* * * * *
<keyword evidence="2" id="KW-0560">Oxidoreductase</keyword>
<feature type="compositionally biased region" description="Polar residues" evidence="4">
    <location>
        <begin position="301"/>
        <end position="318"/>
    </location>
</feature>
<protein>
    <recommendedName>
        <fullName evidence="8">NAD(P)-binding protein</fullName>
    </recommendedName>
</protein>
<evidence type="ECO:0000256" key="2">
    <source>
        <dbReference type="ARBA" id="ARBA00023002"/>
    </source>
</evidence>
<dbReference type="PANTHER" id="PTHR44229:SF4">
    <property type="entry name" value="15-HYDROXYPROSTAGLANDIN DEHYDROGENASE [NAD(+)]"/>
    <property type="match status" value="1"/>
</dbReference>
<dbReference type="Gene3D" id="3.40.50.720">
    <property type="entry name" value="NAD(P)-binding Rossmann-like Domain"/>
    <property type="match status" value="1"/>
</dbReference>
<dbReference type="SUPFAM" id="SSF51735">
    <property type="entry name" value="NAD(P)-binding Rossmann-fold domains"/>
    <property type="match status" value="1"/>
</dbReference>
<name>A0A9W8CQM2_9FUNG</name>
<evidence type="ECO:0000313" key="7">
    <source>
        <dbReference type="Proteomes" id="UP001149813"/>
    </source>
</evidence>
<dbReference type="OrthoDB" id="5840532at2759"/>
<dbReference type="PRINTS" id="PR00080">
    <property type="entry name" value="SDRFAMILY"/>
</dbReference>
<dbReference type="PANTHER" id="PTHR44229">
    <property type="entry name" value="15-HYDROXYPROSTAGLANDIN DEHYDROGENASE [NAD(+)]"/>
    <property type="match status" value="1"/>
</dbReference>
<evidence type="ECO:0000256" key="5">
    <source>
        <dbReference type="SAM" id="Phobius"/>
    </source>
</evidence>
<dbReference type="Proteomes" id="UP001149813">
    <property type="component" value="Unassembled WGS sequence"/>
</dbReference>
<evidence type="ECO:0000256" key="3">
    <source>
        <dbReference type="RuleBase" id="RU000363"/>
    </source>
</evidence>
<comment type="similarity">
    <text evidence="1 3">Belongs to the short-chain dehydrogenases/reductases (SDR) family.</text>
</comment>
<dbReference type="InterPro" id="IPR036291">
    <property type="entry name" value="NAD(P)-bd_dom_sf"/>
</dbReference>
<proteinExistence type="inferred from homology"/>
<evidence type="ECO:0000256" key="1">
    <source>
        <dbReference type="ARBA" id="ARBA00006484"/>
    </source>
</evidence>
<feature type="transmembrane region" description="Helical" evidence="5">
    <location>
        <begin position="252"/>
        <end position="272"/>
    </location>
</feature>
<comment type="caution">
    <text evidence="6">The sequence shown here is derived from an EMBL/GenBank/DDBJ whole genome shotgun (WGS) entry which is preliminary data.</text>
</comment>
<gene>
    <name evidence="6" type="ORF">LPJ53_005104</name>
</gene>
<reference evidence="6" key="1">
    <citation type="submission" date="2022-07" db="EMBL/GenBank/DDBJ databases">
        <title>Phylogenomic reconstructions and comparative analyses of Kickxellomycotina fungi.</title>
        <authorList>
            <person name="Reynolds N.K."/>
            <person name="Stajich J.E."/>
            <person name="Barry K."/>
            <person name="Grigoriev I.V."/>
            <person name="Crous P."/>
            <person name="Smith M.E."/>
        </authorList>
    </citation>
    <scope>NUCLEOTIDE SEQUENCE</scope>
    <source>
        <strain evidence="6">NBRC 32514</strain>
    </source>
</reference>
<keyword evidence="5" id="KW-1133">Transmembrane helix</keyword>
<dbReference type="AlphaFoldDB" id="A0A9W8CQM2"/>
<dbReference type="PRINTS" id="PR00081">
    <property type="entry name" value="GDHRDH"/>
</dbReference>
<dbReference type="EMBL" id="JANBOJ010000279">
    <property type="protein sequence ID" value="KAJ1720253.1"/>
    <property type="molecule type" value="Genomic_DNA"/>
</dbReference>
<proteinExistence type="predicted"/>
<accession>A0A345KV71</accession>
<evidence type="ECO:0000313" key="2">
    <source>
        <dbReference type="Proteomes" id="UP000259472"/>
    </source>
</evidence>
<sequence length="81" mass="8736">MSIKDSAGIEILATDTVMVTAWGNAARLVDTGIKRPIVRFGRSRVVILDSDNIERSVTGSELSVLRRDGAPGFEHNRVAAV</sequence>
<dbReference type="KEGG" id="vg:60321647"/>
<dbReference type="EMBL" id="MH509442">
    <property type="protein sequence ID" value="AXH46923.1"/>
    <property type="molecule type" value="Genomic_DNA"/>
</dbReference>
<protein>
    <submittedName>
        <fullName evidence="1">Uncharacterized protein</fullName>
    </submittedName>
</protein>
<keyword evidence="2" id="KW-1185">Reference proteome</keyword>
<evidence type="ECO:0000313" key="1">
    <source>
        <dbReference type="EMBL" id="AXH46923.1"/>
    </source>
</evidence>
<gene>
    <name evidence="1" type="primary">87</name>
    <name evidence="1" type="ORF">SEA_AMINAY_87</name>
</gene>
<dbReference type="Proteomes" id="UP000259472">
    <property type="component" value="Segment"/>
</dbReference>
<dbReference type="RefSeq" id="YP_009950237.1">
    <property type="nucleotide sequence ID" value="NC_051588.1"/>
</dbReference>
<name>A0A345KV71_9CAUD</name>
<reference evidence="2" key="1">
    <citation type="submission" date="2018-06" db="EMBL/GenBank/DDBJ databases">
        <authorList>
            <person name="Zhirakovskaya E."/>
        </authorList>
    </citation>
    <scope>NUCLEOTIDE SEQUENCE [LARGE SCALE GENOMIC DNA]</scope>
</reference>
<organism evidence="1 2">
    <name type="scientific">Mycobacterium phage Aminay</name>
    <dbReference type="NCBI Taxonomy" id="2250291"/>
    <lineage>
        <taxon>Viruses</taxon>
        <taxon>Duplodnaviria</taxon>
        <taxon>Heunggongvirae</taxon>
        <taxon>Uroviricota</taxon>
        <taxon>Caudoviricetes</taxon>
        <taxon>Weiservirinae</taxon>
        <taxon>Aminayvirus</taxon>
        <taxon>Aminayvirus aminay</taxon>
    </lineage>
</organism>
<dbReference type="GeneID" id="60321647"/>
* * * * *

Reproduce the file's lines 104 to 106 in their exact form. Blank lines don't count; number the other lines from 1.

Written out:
    <property type="protein sequence ID" value="KAJ1720253.1"/>
    <property type="molecule type" value="Genomic_DNA"/>
</dbReference>